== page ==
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What repairs should you do when rehabbing a home?

When investing in rehab properties, you often run into homes that are in really bad condition. These are the homes I love that are in complete disrepair, ugly and unlivable. To many this is a turnoff and says headaches. To rehab investors it says profits and the evaluation process begins. When creating your rehab list and budget, it is crucial to focus on completing Value Added Repairs. Items that add value usually have to do with Kitchens, Bathrooms and Curb Appeal.

It is key to get people to fall in love with your property and get emotionally attached. They must imagine themselves living in the home and it starts with the property being inviting when they first lay eyes on it. The first impression must be “WOW.” The home is inviting with nice landscape, fresh paint and some pop in the colors used. Sometimes it is as easy as adding a little paint and cleaning up the landscaping. Putting about 2K into Curb Appeal can often increase value significantly.

Then they enter and find warm neutral colors and new or at least nice flooring. But the Kitchen is usually the place they head. Women love kitchens and this will be a huge part in the purchase decision. Don’t overdo it though, putting in a 40K kitchen into a 100K home does not make sense. Spending 5K could with nice appliances can already get the buyers thinking about cooking and enjoying dinner with family and guests.

The 3rd part of the home where significant value can be added is the Bathrooms, especially the bath in the Master bedroom, the one the buyers will be using. They will instantly imagine using the bath and what it will be like to sleep, live and spend time in this Master bedroom and bathroom. Adding a bathroom or converting a half bath to a full bath can also add significant value to buyers with children.

Finally, the mechanics, plumbing, electrical, roof, foundation, etc must not create red flags during the inspection period. That can kill a deal really quick. It is important to not go overboard on items such as finishing a basement, materials that overshoot what is common and expected in the neighborhood and doing any upgrades that will not add value. If you ask yourself, will the $ I am spending on this repair add value to the sales price? If not, save the money. Focus on Value Added Repairs with Kitchens Bathrroms and Curb Appeal.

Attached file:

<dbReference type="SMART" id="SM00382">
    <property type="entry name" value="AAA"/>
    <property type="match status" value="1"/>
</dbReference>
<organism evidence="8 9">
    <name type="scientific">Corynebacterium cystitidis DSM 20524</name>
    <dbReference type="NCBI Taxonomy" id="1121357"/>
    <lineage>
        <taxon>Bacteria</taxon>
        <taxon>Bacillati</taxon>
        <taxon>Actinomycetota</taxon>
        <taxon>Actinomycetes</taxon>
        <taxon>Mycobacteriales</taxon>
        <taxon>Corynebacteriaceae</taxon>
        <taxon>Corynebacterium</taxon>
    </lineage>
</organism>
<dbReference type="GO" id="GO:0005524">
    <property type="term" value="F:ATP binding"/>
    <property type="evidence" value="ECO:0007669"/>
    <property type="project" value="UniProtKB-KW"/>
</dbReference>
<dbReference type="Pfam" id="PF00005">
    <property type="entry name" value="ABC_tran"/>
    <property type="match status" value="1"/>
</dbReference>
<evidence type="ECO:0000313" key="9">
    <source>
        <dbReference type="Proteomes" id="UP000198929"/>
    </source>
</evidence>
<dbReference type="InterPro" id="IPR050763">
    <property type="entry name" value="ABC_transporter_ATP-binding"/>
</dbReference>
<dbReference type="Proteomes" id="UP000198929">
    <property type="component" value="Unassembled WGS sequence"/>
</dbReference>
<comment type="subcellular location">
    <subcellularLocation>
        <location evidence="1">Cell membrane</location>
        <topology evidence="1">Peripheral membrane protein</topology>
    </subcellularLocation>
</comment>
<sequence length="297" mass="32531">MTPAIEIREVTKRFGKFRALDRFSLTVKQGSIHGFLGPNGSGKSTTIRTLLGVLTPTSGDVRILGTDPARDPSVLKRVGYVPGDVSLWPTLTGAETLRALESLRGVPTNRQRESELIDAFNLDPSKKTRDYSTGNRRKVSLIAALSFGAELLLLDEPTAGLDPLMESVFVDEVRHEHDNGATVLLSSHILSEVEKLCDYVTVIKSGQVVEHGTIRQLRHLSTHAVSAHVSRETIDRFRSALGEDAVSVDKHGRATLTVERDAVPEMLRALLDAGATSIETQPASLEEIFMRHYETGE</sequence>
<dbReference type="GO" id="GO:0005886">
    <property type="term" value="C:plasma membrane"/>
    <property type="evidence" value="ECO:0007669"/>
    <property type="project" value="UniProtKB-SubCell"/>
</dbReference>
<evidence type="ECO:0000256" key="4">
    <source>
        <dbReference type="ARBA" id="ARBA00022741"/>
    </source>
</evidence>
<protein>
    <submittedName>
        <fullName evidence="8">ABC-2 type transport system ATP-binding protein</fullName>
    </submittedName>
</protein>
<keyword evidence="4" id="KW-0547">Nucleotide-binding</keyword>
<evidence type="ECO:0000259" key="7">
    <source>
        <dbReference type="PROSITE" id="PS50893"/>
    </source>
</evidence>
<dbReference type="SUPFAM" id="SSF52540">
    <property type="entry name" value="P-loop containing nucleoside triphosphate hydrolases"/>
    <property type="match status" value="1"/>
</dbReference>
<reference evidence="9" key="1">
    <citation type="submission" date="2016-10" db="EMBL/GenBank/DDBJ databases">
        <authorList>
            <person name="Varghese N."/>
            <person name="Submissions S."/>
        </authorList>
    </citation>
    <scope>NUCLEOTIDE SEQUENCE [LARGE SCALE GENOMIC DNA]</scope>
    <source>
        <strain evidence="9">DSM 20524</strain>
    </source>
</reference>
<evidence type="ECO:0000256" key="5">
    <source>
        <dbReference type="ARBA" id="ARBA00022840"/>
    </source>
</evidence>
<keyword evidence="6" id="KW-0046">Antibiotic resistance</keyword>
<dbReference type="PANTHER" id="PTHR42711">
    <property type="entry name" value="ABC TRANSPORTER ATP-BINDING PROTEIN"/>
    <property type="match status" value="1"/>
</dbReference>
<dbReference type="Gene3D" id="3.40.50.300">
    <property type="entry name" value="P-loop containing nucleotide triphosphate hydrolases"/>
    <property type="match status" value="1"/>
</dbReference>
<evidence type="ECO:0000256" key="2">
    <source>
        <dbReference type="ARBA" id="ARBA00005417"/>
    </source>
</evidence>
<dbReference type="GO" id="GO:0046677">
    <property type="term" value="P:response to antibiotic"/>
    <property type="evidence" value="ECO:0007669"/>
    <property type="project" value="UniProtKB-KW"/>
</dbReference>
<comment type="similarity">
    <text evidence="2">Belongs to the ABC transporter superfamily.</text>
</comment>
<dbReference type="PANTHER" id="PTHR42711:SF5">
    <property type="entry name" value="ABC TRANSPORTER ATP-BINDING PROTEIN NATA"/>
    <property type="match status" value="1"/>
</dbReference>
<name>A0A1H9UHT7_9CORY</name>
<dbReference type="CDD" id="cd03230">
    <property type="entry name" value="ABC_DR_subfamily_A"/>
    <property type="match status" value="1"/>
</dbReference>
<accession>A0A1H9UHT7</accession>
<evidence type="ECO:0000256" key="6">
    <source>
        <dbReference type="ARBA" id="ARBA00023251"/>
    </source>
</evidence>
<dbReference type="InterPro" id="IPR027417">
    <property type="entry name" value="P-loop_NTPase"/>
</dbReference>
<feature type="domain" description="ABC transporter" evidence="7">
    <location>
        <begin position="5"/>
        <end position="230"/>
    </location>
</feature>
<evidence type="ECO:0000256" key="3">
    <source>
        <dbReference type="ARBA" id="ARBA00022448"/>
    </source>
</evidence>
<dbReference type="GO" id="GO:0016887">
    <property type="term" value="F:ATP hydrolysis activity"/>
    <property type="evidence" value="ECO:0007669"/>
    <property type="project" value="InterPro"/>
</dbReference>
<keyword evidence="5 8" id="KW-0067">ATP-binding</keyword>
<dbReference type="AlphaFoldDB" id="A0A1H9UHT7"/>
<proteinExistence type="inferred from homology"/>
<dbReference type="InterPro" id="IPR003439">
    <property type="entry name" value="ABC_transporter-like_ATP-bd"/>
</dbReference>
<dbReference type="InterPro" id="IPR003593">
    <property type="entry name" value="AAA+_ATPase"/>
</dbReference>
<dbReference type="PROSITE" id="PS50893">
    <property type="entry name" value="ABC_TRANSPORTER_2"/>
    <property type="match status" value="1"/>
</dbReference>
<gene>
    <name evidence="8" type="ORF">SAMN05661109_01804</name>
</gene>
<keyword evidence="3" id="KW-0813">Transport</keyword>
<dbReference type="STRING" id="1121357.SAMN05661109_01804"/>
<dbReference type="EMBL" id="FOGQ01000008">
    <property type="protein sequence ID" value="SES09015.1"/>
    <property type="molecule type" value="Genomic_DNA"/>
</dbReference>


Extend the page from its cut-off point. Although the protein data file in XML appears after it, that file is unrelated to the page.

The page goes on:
Rent and hold properties you really want to keep it cheap and simple. It has to be rentable so the answer has to be Yes if you ask yourself if repairs will increase rent and keep the tenants around.

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6 Responses to What repairs should you do when rehabbing a home?

  1. Eric K says:

    When we do rehabs we focus we make a lot of properties as general as possible. We try to give them some “pop” but they need to appeal to all. We normally lay tan carpet and paint the wall the famous “Swiss Coffee”. Then painting all trim a shiny white, really makes the trim pop with beauty highlights. This leaves a blank canvas for the new home buyer. Too many colors or dark colors often turn the buyers away.

    I completely agree with the Kitchen and Bathrooms. This is an area that cannot be missed. When doing the kitchens we try to use a modern laminate counter tops for our low end properties and either corin/granite for our higher end properties. The kitchen and baths are what win people over.

    The curb appeal is also very important. We have fresh rock spread on the ground, here in AZ, and the trees and plants trimmed. We need to get the buyer’s in our home so we make it very welcoming.